Nealko Pivo

Why choose a non-alcoholic beer? Our expert looks at the good & the bad...

Aaron Johns

Written by Aaron Johns Published on 19.02.2013 10:09 (updated on 19.02.2013) Reading time: 4 minutes

Don’t like a weekday hangover? Considering giving up booze for lent (which began February 13, by the way)? Have you been designated the driver? These are just some of the reasons you might opt for the nonalcoholic variety of beer.

The Czech Republic first began developing ‘driver-friendly’ beers in the seventies, the first of which was called Pito, a combination of the words pivo (beer) and auto (car). As in most of the EU, these drinks, by law, can contain no more than 0.5 percent alcohol. Pito made it possible for Czech drivers to have a beer-like beverage and still comply with the zero tolerance driving laws in the Czech Republic.

Beers with little to no alcohol are very popular – and useful – in the Czech Republic. Penalties for driving with a blood alcohol content (BAC) above 0 and below 0.08 (0.8 in the Czech system, measured per thousand) consist of fines and the loss of driving license points. Driving with a BAC above 0.08 is a criminal offense. Sales of nonalcoholic beer have risen in the last few years, and nealkoholické pivo is readily available in nearly every pub, restaurant, and supermarket in the Czech Republic and can occasionally be found on draft.

You’ll find these normally labeled as nealko or nealkoholické pivo, and occasionally as ‘low-alcohol’ beer, ‘nonalcoholic’, ‘near-beer,’ or ‘alcohol-free.’

How it’s Made

Nonalcoholic beer begins its life as any other beer might. It is not until the end of the brewing process that an extra step is taken to remove the alcohol from the beer.

There are a few different methods to do this.

One option is vacuum distillation. Alcohol boils at 78.3ºC, lower than the boiling point of water, so it is possible to boil off the alcohol while retaining the beer base. Exposing beer to heat late in the brewing process will affect its flavor negatively, and this is why many nonalcoholic brewers decrease the barometric pressure. This ‘vacuum distillation’ allows alcohol to boil at a much lower temperature, while preserving more of the beer’s flavor.

Another method is reverse osmosis, the same used in water purification. In this process beer is sent through a filtration system in which only alcohol, water and a few acids can pass through. The alcohol is then distilled, while the water and acids are added back to the base mixture to create a nonalcoholic beer. Reverse osmosis does not require heat.

The well-known Birell brand from Radegast uses a special yeast that eliminates the need for extra steps in the brewing process. This yeast produces only a small amount of ethanol alcohol during fermentation. It first appeared in Switzerland in 1962 and was later brought to the Czech Republic in 1991 when Radegast began producing nonalcoholic beer for the Czech market. The first batch of Birell hit the shelves in 1992 and in 1999 Pilsner Urquell-SABmiller snatched up Radegast.

Birell is also marketed as an isotonic drink
Birell is also marketed as an isotonic drink

The Good and the Bad

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Pilsner Urquell estimates that two out of every three nonalcoholic beers carry the Birell label, making it the most consumed in the Czech Republic. Birell currently produces a nonalcoholic lime and raspberry flavored beer called Limetka & Malina, capitalizing on the radler trend (another low-alcohol drink that mixes beer and normally a citrus-flavored juice). This 0.25 percent alcoholic drink scored the lowest on my tasting list.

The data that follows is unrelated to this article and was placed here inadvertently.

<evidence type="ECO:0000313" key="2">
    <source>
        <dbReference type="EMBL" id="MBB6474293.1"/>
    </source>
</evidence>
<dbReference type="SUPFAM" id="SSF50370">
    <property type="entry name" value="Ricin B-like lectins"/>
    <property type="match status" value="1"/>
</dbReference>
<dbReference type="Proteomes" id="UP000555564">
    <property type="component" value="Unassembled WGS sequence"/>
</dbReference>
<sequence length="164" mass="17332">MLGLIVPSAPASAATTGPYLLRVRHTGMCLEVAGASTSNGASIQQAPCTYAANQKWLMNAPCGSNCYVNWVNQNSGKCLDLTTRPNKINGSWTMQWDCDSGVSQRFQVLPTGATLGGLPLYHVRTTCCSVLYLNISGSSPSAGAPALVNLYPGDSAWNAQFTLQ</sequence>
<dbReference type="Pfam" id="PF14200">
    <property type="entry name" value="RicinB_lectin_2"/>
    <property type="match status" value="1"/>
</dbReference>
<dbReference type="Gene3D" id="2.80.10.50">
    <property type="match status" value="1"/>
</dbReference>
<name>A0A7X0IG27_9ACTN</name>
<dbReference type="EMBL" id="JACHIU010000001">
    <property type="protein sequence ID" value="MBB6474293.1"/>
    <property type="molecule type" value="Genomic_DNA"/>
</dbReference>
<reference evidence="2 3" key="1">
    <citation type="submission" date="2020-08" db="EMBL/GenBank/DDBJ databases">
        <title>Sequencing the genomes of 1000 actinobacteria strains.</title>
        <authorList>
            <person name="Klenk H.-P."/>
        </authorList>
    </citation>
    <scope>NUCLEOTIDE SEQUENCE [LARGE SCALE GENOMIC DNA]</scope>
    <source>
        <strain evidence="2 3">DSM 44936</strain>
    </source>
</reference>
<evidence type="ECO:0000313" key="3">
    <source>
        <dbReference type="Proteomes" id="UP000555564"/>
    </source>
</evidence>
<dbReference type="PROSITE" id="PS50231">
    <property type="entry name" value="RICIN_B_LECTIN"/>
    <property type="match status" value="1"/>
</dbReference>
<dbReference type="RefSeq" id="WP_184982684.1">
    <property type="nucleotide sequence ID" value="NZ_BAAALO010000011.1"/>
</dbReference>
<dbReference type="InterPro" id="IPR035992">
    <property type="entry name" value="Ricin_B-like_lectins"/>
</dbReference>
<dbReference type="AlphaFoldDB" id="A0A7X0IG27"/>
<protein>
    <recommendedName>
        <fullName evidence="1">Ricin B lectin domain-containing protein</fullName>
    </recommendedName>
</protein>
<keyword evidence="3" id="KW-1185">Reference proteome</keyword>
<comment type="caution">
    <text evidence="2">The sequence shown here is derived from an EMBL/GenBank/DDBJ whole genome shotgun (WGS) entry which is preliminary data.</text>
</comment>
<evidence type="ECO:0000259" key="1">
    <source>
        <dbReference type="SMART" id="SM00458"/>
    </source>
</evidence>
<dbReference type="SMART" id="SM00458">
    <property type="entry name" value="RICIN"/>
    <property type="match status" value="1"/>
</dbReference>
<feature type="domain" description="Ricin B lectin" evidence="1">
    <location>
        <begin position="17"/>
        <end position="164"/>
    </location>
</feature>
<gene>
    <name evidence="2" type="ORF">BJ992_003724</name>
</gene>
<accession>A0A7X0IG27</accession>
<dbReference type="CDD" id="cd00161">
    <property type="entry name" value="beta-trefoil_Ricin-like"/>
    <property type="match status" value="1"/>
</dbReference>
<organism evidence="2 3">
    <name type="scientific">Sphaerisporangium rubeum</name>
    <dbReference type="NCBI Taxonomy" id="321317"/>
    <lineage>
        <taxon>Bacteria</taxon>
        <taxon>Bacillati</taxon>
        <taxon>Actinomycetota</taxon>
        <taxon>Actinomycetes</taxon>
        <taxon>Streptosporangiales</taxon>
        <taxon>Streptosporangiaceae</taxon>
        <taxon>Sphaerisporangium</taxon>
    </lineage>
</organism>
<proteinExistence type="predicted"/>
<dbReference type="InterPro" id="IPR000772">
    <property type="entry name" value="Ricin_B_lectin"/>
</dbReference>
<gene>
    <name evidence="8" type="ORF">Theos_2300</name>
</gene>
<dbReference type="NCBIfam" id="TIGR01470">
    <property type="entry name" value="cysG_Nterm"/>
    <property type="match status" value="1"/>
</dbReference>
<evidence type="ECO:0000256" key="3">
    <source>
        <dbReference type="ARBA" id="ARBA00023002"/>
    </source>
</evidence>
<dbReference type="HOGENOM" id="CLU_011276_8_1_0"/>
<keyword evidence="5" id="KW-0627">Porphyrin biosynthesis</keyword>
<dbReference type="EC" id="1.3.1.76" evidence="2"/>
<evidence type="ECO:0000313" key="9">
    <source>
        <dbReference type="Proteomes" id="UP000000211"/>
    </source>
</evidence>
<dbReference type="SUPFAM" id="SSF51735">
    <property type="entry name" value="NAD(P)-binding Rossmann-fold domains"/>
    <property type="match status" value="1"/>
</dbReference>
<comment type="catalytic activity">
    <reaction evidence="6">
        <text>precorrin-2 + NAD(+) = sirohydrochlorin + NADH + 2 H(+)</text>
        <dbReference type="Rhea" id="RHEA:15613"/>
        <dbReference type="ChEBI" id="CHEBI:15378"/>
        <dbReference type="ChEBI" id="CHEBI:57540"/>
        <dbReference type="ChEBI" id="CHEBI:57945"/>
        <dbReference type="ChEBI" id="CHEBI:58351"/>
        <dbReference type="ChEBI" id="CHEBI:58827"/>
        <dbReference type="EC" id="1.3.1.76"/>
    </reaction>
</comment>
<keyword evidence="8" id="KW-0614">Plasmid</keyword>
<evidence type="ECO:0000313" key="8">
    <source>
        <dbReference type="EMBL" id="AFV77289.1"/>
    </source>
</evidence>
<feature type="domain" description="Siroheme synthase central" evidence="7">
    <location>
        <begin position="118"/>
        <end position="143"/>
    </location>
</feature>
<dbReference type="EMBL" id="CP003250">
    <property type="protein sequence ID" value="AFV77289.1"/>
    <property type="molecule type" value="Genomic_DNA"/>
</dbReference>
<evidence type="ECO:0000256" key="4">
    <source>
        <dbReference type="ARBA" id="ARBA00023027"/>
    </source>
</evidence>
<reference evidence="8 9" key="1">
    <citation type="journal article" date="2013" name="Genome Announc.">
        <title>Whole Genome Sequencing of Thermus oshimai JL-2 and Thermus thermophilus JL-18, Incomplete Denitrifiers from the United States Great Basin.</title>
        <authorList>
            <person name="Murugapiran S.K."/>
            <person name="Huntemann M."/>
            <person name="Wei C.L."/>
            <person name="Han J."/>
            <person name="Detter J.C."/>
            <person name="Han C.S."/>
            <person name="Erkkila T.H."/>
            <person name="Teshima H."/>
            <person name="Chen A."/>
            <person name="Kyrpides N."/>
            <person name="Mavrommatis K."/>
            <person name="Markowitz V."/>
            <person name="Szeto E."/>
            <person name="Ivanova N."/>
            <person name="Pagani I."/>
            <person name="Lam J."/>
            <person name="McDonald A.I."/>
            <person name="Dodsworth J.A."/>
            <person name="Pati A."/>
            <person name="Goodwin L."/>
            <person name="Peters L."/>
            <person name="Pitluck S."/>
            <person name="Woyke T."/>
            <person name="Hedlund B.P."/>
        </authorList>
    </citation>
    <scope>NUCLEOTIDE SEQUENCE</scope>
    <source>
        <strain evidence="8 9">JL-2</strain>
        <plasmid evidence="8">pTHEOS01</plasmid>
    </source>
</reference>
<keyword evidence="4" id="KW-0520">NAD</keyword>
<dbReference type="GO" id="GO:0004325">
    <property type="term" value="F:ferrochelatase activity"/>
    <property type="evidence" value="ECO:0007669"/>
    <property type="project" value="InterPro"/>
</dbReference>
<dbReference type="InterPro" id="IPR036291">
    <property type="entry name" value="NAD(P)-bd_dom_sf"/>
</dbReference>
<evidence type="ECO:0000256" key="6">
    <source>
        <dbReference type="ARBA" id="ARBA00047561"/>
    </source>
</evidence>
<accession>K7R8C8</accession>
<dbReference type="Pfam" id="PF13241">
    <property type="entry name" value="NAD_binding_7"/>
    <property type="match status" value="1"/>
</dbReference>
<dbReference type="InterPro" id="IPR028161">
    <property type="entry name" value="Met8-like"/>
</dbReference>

Nearly every major brewery in the Czech Republic makes at least one nonalcoholic beer, offering the consumer several options. Additionally, imported nealko beers are available. Yet, of the seventeen that I tasted, none were great.

My top five favorite were Vozka from Svijany, followed by Platan’s světlé, Deep from Pivovar Protivĺn (part of the Lobkowicz group), Maisel’s Weisse brewed by Brauerei Gebr in Germany, and lastly Sprinter’s světlé by Pivovar Náchod, more commonly known as Primátor. All contained between 0.4-0.5 percent alcohol.

My five least favorite, starting with the two worst, were Birell’s Limetka & Malina (0.25% alc.) and Beck’s Blue (0.05% alc.) from Beck’s Brewery in Germany. These two were essentially undrinkable. Next on the do not drink list are Staropramen’s světlé and Budvar’s světlé, followed by Neumarkter Lammsbräu’s alkoholfrei bio-biere.

Flavor wise, nonalcoholic beer, for me, always falls short. Sure, most of the flavor in beer comes from grain, hops, fermentation, and aging. But alcohol really ties a beer together. This is why I find nealko lacking not only in body but also aroma, and the flavor tends to be weak and absent of character. Nonalcoholic beers serve a specific purpose and serve it well, they just don’t stack up to the real thing.

A Quick Note

Gluten-free beer can also be found in the Czech Republic. One is Celia, a 4.5 percent alcohol beer from Pivovar Žatec, which you can find in the specialty beer shops around Prague, and is a fine beer. Neumarkter Lammsbräu from Germany makes both a gluten-free beer with alcohol and one without, both of which I found at Base Camp.

There is a much wider selection of nonalcoholic beer in the Czech Republic than I’m able to mention here. For example, Pivovar Bernard has an impressive, award winning lineup of alcohol-free beers. They produce a light beer, an amber, a plum, and a cherry-flavored beer.

Have I overlooked your favorite nealko? Let us know what you imbibe before getting behind the wheel.

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